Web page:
Pinduoduo may have just turned five years old but with a market cap of US$109 billion (as of September 1, 2020), its valuation is higher than that of oil giant Shell (US$108 billion) and HSBC (US$88 billion), one of the largest banks in the world. In fact, it is the fastest-growing e-commerce start-up in the history of China, attaining a gross merchandise value (GMV) of US$15 billion only two years after it was launched, a milestone that took incumbents Alibaba and JD.com 10 and five years to achieve respectively.
Established in Shanghai in September 2015 by serial entrepreneur Colin Huang, Pinduoduo was the result of Huang drawing upon his experiences from the e-commerce and gaming start-ups he had established previously. Its tagline, “Together, More Savings, More Fun”, encapsulates the essence of its brand name. Explaining his vision for the company before its debut on the U.S. stock exchange Nasdaq two years ago, Huang said he saw Pinduoduo turning into a Costco and Disneyland all rolled into one, such that it offered bargain products together with entertainment offerings. Today, over 600 million users in China would agree that he has succeeded, as they access the Pinduoduo app daily to snap up deals, share products with friends, and play games.
Huang’s experience as one of the earliest team members of Google China and his strong entrepreneurial credentials soon attracted investors. In two successive rounds of Series A and B funding, Pinduoduo secured more than US$100 million in 2016. Among its investors was Tencent, the owner of WeChat, the largest messaging network in China.
Since its early days, the young tech giant had been adept at manoeuvring its way in the e-commerce space. Pinduoduo made a swift pivot from direct sales to a marketplace model and continued to innovate by integrating games into otherwise quotidian online shopping. Along the way, it made a meaningful impact on rural revitalisation efforts by enabling millions of farmers to tap into a wider consumer base via e-commerce. By bypassing unnecessary intermediaries, farmers could offer fresh produce to consumers directly and a better price could be secured for both parties. Through its Duo Duo Farm initiative, Pinduoduo also aimed to raise farmers’ incomes in poverty-stricken counties by providing them with both agronomic knowledge and e-commerce know-how.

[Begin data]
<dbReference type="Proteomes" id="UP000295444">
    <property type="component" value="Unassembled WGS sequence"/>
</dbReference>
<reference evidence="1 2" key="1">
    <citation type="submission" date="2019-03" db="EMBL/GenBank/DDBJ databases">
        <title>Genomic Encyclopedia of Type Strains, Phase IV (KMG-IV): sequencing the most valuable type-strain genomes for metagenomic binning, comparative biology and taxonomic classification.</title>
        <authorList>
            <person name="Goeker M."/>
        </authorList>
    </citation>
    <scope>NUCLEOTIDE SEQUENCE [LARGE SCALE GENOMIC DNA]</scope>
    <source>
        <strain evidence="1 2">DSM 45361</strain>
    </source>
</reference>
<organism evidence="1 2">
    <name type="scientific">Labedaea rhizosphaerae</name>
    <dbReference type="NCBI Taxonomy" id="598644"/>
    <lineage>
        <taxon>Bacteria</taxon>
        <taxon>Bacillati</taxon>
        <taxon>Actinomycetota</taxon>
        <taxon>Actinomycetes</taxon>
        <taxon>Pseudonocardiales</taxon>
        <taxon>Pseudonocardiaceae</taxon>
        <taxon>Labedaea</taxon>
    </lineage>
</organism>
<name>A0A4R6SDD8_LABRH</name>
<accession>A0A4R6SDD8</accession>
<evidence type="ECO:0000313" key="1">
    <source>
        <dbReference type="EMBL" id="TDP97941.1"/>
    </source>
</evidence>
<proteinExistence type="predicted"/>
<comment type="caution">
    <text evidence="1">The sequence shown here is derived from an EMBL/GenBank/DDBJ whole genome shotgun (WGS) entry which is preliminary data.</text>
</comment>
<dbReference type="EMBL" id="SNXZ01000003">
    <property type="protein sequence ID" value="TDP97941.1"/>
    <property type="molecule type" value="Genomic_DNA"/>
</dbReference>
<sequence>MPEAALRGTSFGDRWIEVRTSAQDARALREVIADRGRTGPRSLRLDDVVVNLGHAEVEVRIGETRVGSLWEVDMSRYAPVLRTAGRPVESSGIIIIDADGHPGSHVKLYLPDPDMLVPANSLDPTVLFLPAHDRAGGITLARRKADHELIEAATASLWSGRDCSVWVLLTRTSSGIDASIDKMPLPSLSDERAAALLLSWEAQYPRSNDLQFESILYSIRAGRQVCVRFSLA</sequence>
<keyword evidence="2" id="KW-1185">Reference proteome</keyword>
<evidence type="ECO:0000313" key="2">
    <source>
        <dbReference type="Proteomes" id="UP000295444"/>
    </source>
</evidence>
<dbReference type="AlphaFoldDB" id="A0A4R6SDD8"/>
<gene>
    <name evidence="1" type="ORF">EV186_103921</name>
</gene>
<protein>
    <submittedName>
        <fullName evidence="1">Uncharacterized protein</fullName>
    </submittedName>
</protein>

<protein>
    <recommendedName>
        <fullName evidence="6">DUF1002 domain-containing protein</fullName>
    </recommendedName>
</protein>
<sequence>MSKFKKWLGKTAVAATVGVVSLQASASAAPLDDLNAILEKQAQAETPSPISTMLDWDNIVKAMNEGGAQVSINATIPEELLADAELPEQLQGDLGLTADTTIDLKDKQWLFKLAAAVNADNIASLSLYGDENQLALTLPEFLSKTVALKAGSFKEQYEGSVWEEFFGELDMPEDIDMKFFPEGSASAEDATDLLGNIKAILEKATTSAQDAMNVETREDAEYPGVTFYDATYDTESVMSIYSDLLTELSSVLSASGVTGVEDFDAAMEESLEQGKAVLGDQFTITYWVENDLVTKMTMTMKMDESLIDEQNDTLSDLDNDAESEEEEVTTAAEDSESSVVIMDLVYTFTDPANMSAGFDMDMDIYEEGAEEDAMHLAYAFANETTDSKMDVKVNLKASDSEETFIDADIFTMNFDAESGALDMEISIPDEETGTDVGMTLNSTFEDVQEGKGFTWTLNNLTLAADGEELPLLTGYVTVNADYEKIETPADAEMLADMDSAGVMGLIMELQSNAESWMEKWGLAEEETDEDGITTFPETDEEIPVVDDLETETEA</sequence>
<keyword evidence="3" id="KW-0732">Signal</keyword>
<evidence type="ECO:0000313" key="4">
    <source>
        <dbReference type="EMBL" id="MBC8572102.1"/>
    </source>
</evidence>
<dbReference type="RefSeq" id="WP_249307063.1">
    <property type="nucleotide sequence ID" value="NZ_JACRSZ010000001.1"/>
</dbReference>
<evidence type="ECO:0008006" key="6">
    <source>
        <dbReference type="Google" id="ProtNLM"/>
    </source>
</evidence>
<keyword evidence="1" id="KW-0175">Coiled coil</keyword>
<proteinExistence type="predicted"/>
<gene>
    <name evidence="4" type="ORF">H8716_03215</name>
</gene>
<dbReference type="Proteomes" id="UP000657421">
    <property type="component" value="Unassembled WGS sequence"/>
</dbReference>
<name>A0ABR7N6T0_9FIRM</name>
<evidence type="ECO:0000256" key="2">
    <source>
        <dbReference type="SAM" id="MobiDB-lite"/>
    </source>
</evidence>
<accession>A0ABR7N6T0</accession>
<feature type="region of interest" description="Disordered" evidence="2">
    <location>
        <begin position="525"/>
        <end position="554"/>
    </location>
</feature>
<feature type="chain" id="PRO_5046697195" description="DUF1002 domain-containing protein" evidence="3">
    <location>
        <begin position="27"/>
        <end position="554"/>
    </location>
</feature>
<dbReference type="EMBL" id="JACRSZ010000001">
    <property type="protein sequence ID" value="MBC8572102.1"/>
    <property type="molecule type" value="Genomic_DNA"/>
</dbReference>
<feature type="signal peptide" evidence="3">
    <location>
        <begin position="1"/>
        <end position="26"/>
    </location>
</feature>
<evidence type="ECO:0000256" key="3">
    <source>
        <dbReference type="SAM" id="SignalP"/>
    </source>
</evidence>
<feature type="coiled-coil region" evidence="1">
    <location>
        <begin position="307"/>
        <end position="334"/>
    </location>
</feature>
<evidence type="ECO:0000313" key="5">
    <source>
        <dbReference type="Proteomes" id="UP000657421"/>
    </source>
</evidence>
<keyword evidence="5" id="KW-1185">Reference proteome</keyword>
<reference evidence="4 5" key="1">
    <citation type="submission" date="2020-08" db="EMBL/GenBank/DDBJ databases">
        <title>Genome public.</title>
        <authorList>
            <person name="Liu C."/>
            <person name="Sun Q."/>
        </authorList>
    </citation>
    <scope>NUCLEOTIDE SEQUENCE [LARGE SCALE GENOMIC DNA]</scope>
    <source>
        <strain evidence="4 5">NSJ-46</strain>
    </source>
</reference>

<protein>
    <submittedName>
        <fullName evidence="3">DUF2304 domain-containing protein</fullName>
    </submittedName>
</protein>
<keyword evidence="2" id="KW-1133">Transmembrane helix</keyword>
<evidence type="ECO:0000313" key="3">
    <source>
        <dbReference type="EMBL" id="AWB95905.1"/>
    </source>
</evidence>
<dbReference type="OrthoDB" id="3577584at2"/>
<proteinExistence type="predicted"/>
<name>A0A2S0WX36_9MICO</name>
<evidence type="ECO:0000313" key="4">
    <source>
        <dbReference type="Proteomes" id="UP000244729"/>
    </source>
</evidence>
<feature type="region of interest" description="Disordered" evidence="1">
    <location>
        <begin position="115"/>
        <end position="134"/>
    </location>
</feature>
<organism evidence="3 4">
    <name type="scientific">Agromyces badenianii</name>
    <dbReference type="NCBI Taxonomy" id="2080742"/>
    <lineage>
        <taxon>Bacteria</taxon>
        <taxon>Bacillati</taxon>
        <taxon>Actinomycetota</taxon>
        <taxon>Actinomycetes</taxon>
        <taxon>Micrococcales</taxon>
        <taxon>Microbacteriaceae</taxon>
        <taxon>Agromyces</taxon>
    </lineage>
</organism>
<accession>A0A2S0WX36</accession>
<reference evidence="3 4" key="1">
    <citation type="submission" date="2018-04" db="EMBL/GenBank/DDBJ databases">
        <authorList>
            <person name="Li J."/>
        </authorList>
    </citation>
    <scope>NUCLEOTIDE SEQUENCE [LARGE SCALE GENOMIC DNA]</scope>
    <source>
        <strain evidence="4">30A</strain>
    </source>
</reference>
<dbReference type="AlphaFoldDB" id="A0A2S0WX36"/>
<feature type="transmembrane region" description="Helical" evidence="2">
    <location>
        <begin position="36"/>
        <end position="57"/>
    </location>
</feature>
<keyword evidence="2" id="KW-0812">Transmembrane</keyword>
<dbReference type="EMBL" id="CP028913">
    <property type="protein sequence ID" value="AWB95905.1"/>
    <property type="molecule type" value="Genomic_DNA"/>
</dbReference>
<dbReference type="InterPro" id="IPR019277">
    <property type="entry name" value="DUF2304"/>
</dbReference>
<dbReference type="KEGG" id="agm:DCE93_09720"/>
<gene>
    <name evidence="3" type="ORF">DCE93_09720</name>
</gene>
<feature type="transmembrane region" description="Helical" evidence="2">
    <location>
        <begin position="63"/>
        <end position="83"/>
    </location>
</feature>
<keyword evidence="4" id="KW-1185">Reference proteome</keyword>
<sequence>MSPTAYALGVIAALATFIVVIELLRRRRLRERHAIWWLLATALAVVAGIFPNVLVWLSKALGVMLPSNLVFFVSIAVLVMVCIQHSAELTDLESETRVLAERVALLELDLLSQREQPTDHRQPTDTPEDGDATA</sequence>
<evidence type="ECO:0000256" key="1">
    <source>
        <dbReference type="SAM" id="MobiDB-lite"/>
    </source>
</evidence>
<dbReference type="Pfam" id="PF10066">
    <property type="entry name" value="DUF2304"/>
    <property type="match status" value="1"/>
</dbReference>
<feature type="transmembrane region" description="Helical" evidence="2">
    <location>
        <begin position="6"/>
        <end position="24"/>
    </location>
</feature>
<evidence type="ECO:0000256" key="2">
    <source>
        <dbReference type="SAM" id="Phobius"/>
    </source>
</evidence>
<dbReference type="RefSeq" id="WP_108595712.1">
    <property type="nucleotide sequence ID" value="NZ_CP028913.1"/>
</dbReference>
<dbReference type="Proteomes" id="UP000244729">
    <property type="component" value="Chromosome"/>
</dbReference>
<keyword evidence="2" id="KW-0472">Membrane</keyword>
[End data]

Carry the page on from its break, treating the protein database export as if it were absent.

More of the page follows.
As of mid-2020, while the world continued to fight against the Covid-19 pandemic and uncertainty was plaguing decision- makers, one thing was for sure—the survival of any business would hinge on its ability to adapt to the new normal. In such a climate, how did Pinduoduo continue to evolve its business in the pursuit of sustainable agriculture solutions that improve the welfare of impoverished farmers?
Unlike the typical group-buying mechanism where consumers are motivated to make more referrals to reach the tipping point, Pinduoduo offered a much simpler way for customers to enjoy discounts. The company introduced the ‘team purchase’ concept, whereby the consumer chooses between a single buyer price and a ‘team purchase’ price (refer to Figure 1). If buying alone, an individual would have to pay the product’s regular price, but if consumers bought items as a ‘team’, the price would be substantially reduced—in some cases, up to half.
It was a ‘pricing on purpose’ approach, where the price difference clearly indicated the value proposition offered by the company, as the choice between the two options was designed to be instinctively obvious to anyone.
As Pinduoduo’s user base rapidly expanded, most merchants only required two people to form a ‘team’ for group buying . One could invite a friend or simply join thousands of existing ‘teams’. Adding to the virality of the platform was the ‘price chop’ feature on its app, which allowed buyers to potentially get a product for free if they could rally enough friends to click on the product link to help reduce the price to zero within 24 hours.
VIRAL SOCIAL SHARING